Tuesday, January 8, 2013

Level 9 Guitar Player

Alexis posted in his usual well spoken but curmudgeonly way about XP buy systems of leveling up, or "arcade games" as he calls them.  I love Alexis for not being afraid to just let it rip and write his mind.  Half the time I think he is an old man shouting at kids in his lawn about their arcade games and half the time I think he is a total genius.  Being a genius half the time is good enough to keep me coming back to his blog, at any rate.

I started to write a comment in response to this sentence of the post:  "I'm curious as to how this works out logically, however.  Not that I feel the game has to be 'logical,' but since experience points represent, well, experience, how exactly does one become LESS experienced in the process of gaining a better strength or a nice new gnoll knee knocker?"

My comment grew some roots and sprouted into this post:

On the odd chance this was not a rhetorical question, spending experience points to gain some specific skill at the cost of not advancing another skill as fast or even deteriorating another skill, makes perfect sense to me.  The basic situation as I understand it that you are presenting is a PC spending XP on some bonus ability rather than on leveling up (leveling up being defined as a different set of ability increases).

I have played guitar for going on 17 years now, and in general you could view my playing career as a steady increase in experience and ability, with new levels of expertise achieved over time.  Your traditional D&D model.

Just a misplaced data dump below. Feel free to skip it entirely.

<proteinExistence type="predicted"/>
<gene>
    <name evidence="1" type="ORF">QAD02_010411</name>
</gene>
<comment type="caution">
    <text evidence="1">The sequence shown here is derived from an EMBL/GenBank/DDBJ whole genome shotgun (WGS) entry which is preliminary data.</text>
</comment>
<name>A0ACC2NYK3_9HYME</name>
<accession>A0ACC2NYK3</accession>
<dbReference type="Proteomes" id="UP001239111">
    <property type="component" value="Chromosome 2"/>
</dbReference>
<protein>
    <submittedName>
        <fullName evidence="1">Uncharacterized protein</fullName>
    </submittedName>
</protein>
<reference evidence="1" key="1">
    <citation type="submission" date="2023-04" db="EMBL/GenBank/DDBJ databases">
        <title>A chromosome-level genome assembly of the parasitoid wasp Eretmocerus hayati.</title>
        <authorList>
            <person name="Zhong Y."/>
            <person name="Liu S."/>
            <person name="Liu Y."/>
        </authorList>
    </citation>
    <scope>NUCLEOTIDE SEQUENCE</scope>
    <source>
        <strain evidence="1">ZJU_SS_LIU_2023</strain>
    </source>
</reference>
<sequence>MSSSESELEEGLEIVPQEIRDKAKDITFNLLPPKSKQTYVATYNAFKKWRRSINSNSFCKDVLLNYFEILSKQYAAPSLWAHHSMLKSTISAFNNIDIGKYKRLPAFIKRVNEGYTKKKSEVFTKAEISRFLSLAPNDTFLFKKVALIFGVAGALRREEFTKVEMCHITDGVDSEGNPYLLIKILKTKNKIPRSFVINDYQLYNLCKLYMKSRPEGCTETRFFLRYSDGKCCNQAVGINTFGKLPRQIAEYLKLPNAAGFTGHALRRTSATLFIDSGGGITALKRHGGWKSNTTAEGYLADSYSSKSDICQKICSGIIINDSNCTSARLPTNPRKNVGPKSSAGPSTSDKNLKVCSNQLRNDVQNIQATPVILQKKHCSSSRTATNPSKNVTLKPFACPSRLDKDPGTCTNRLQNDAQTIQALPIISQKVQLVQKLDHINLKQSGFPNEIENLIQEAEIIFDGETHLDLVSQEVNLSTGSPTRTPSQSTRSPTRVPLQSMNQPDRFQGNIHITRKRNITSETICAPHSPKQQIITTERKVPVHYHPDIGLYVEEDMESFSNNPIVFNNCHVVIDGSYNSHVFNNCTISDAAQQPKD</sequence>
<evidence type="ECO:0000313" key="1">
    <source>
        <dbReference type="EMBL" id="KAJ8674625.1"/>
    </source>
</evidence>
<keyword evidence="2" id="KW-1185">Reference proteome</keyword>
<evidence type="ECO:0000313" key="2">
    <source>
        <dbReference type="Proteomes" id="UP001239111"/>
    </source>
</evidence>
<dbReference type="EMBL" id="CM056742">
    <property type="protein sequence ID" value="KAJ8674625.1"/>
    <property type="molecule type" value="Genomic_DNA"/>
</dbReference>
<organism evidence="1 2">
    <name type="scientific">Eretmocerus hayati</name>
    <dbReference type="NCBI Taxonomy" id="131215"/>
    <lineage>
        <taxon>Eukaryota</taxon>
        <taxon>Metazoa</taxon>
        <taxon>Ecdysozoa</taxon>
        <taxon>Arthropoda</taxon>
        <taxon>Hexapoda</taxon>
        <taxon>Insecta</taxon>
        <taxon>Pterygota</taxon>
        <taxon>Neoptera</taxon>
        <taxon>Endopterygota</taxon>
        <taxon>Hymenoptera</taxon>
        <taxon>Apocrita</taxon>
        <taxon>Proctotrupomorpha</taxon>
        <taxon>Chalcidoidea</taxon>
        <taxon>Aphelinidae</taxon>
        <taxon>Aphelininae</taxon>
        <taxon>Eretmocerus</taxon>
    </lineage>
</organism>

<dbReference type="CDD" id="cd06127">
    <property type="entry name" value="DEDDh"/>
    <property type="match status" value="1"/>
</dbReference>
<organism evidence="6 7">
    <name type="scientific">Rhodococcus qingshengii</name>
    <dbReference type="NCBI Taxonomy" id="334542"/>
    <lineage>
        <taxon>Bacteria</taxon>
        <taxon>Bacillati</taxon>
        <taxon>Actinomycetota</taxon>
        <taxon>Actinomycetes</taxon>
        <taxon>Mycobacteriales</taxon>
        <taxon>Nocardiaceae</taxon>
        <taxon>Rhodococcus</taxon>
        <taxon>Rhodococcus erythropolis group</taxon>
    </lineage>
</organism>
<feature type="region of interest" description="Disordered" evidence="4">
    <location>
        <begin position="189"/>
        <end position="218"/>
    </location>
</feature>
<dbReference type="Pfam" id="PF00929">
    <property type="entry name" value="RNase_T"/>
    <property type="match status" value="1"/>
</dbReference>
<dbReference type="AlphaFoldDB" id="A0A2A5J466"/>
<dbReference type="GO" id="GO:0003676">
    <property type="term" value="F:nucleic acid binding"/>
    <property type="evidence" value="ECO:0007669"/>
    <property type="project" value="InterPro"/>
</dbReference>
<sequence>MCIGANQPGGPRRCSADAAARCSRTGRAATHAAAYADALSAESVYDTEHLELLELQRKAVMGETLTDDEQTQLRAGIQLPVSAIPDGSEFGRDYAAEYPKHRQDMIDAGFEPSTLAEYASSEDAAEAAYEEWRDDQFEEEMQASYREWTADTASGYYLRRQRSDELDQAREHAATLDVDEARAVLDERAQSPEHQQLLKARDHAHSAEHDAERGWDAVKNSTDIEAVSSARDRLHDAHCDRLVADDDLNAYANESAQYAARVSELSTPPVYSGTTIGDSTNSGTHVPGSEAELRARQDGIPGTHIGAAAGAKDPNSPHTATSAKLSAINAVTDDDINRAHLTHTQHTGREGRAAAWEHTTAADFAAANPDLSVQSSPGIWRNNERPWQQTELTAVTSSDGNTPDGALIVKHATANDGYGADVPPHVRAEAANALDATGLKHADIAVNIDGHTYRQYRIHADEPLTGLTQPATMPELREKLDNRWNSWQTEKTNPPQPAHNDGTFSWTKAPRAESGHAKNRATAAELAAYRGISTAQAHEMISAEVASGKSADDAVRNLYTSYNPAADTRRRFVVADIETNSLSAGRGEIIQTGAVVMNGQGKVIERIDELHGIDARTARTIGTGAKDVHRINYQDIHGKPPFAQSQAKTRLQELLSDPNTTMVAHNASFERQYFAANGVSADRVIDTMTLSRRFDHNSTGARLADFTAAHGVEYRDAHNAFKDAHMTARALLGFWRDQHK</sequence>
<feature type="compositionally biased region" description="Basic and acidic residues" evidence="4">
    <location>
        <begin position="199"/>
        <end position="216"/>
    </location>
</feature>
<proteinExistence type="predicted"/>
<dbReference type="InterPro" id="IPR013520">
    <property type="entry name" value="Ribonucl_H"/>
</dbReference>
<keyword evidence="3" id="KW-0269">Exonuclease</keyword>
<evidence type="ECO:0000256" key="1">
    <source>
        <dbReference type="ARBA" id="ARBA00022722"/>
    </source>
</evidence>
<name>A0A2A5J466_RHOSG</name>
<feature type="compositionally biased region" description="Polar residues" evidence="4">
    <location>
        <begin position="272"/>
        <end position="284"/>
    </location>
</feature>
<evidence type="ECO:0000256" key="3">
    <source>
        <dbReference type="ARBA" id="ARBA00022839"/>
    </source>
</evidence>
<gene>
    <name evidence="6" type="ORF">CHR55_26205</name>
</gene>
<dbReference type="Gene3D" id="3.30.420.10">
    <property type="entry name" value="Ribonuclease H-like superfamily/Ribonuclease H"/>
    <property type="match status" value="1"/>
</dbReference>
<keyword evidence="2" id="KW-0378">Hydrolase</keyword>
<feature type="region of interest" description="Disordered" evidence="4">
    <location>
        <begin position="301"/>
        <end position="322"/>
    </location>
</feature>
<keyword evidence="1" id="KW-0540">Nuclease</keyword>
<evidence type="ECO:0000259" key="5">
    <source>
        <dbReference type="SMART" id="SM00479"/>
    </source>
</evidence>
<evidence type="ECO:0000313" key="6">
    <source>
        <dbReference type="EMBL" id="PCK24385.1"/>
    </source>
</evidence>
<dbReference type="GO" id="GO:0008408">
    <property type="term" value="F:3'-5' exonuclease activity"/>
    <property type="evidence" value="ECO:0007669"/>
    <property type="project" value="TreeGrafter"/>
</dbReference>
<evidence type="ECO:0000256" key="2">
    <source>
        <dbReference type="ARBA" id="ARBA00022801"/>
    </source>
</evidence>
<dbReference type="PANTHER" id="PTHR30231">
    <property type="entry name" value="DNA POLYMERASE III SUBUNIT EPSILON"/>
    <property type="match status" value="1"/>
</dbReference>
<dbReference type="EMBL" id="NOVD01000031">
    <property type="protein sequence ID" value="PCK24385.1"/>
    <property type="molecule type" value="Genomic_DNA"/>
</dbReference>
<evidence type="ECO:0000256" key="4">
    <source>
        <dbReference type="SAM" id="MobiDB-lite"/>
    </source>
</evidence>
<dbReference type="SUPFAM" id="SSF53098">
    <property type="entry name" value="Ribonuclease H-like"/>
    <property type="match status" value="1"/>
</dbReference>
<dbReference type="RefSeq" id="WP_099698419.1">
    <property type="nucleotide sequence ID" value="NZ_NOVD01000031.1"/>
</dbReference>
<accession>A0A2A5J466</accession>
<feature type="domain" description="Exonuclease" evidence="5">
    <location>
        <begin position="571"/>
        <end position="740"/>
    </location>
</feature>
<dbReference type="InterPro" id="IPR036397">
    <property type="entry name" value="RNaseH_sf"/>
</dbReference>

Now since this is real life of course I do other things besides just play guitar.  For the last year I have spent comparatively less time playing the guitar, I have not been performing live, I have not been recording, and I have spent much more time at a new job (a salaried position, which has turned out to be a terrible idea in terms of the amount of time I put in).

In game terms, I spent my XP points from this last year of living on a bonus profession to earn me more money rather than continuing the obvious point of the game, to perfect my guitar mastery :)

Perhaps I might have achieved name level this year in guitar if I had not spent my XP on this arcade game of a job!

What has happened to my guitar skills in the meantime?  Can I and do I pick up my guitar regularly and make beautiful, high level music?  Sure!

Is my playing ability at the same level it was when I was devoting much more time to it?

Of course not!

Have I in fact slipped slightly in some measurable levels of player ability due to spending more of my experience points picking up a whole host of new skills related to my new job?

Yes.  Sometimes the run that I hear in my head stutters on the way to the fingers and I end up having to slide a half step to cover a missed note.  My hands are physically weaker to the point that when I get on my friend's bass guitar and jam for an hour my hand feels like it is going to cramp up and my fingers burn.  My calluses are gone.  I am not placing the meat of my fingerpads precisely at the point where the note will sound true and not buzz or vibrate.  The unique vibrato muscles in my left pinkie finger seemed to have almost completely deserted me.

I feel that XP purchase systems are almost always more "realistic" than the standard D&D level up method. That is not to say they are actually realistic, but if they take into account that the average person is simultaneously bettering many skills and letting many skills slip out of practice, they have a massive leg up on D&D with its strange idea about classes.  You could hardly come up with a more unrealistic way to model humans gaining experience than the D&D class based leveling up system.


  1. Up until now I'd not heard about this method of XP spend, but it sounds good to me. Might just be you're very persuasive though, so after I post this, I'm heading over to check out the other side of the argument...